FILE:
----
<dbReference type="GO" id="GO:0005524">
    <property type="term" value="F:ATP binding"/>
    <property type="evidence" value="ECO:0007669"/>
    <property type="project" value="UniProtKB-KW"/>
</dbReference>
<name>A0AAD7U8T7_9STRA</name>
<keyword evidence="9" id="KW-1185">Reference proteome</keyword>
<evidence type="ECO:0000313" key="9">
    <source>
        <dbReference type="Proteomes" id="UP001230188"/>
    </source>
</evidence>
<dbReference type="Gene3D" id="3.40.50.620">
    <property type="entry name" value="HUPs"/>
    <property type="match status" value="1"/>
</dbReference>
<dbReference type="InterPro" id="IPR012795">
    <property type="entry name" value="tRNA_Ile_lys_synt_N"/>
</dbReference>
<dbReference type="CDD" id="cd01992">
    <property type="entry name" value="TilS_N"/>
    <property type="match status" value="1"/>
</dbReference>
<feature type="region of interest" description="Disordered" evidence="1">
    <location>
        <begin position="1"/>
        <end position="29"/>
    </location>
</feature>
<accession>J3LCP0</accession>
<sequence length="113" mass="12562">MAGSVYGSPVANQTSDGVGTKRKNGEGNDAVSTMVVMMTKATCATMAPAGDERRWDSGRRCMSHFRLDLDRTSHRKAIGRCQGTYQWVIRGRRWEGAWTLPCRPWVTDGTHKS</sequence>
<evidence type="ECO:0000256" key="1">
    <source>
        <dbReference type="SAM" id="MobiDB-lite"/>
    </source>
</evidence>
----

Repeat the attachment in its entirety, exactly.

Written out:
<dbReference type="GO" id="GO:0005524">
    <property type="term" value="F:ATP binding"/>
    <property type="evidence" value="ECO:0007669"/>
    <property type="project" value="UniProtKB-KW"/>
</dbReference>
<name>A0AAD7U8T7_9STRA</name>
<keyword evidence="9" id="KW-1185">Reference proteome</keyword>
<evidence type="ECO:0000313" key="9">
    <source>
        <dbReference type="Proteomes" id="UP001230188"/>
    </source>
</evidence>
<dbReference type="Gene3D" id="3.40.50.620">
    <property type="entry name" value="HUPs"/>
    <property type="match status" value="1"/>
</dbReference>
<dbReference type="InterPro" id="IPR012795">
    <property type="entry name" value="tRNA_Ile_lys_synt_N"/>
</dbReference>
<dbReference type="CDD" id="cd01992">
    <property type="entry name" value="TilS_N"/>
    <property type="match status" value="1"/>
</dbReference>
<feature type="region of interest" description="Disordered" evidence="1">
    <location>
        <begin position="1"/>
        <end position="29"/>
    </location>
</feature>
<accession>J3LCP0</accession>
<sequence length="113" mass="12562">MAGSVYGSPVANQTSDGVGTKRKNGEGNDAVSTMVVMMTKATCATMAPAGDERRWDSGRRCMSHFRLDLDRTSHRKAIGRCQGTYQWVIRGRRWEGAWTLPCRPWVTDGTHKS</sequence>
<evidence type="ECO:0000256" key="1">
    <source>
        <dbReference type="SAM" id="MobiDB-lite"/>
    </source>
</evidence>